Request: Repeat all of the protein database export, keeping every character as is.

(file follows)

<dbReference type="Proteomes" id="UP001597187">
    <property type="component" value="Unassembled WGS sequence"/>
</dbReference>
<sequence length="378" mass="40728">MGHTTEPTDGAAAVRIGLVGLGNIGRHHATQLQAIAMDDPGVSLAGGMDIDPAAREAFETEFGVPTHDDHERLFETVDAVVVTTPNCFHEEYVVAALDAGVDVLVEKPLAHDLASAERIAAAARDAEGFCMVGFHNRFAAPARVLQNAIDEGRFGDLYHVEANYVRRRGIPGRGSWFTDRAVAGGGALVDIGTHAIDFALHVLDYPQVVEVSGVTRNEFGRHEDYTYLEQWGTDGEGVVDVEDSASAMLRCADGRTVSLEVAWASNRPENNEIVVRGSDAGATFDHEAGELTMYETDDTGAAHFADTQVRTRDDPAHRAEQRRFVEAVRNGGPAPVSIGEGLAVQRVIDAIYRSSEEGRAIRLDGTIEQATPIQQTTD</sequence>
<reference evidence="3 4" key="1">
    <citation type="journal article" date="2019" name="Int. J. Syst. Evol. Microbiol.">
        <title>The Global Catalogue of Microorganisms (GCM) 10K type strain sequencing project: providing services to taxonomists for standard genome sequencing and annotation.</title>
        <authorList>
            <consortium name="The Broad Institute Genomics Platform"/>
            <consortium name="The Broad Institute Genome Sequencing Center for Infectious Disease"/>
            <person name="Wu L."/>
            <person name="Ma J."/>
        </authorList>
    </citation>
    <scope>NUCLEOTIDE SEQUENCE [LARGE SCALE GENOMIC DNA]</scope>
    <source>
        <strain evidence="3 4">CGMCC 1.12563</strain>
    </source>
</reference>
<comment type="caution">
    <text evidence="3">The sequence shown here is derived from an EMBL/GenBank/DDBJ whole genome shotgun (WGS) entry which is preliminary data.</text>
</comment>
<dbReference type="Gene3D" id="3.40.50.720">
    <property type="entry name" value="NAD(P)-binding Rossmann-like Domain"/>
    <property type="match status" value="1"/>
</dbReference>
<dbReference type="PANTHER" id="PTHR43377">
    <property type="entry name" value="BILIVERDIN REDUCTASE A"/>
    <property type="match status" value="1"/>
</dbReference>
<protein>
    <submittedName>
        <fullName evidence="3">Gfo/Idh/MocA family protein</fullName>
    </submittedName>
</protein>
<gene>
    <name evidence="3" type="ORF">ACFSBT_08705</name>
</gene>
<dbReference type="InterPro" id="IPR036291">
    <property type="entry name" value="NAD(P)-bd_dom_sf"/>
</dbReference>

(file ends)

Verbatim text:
<dbReference type="Proteomes" id="UP001597187">
    <property type="component" value="Unassembled WGS sequence"/>
</dbReference>
<sequence length="378" mass="40728">MGHTTEPTDGAAAVRIGLVGLGNIGRHHATQLQAIAMDDPGVSLAGGMDIDPAAREAFETEFGVPTHDDHERLFETVDAVVVTTPNCFHEEYVVAALDAGVDVLVEKPLAHDLASAERIAAAARDAEGFCMVGFHNRFAAPARVLQNAIDEGRFGDLYHVEANYVRRRGIPGRGSWFTDRAVAGGGALVDIGTHAIDFALHVLDYPQVVEVSGVTRNEFGRHEDYTYLEQWGTDGEGVVDVEDSASAMLRCADGRTVSLEVAWASNRPENNEIVVRGSDAGATFDHEAGELTMYETDDTGAAHFADTQVRTRDDPAHRAEQRRFVEAVRNGGPAPVSIGEGLAVQRVIDAIYRSSEEGRAIRLDGTIEQATPIQQTTD</sequence>
<reference evidence="3 4" key="1">
    <citation type="journal article" date="2019" name="Int. J. Syst. Evol. Microbiol.">
        <title>The Global Catalogue of Microorganisms (GCM) 10K type strain sequencing project: providing services to taxonomists for standard genome sequencing and annotation.</title>
        <authorList>
            <consortium name="The Broad Institute Genomics Platform"/>
            <consortium name="The Broad Institute Genome Sequencing Center for Infectious Disease"/>
            <person name="Wu L."/>
            <person name="Ma J."/>
        </authorList>
    </citation>
    <scope>NUCLEOTIDE SEQUENCE [LARGE SCALE GENOMIC DNA]</scope>
    <source>
        <strain evidence="3 4">CGMCC 1.12563</strain>
    </source>
</reference>
<comment type="caution">
    <text evidence="3">The sequence shown here is derived from an EMBL/GenBank/DDBJ whole genome shotgun (WGS) entry which is preliminary data.</text>
</comment>
<dbReference type="Gene3D" id="3.40.50.720">
    <property type="entry name" value="NAD(P)-binding Rossmann-like Domain"/>
    <property type="match status" value="1"/>
</dbReference>
<dbReference type="PANTHER" id="PTHR43377">
    <property type="entry name" value="BILIVERDIN REDUCTASE A"/>
    <property type="match status" value="1"/>
</dbReference>
<protein>
    <submittedName>
        <fullName evidence="3">Gfo/Idh/MocA family protein</fullName>
    </submittedName>
</protein>
<gene>
    <name evidence="3" type="ORF">ACFSBT_08705</name>
</gene>
<dbReference type="InterPro" id="IPR036291">
    <property type="entry name" value="NAD(P)-bd_dom_sf"/>
</dbReference>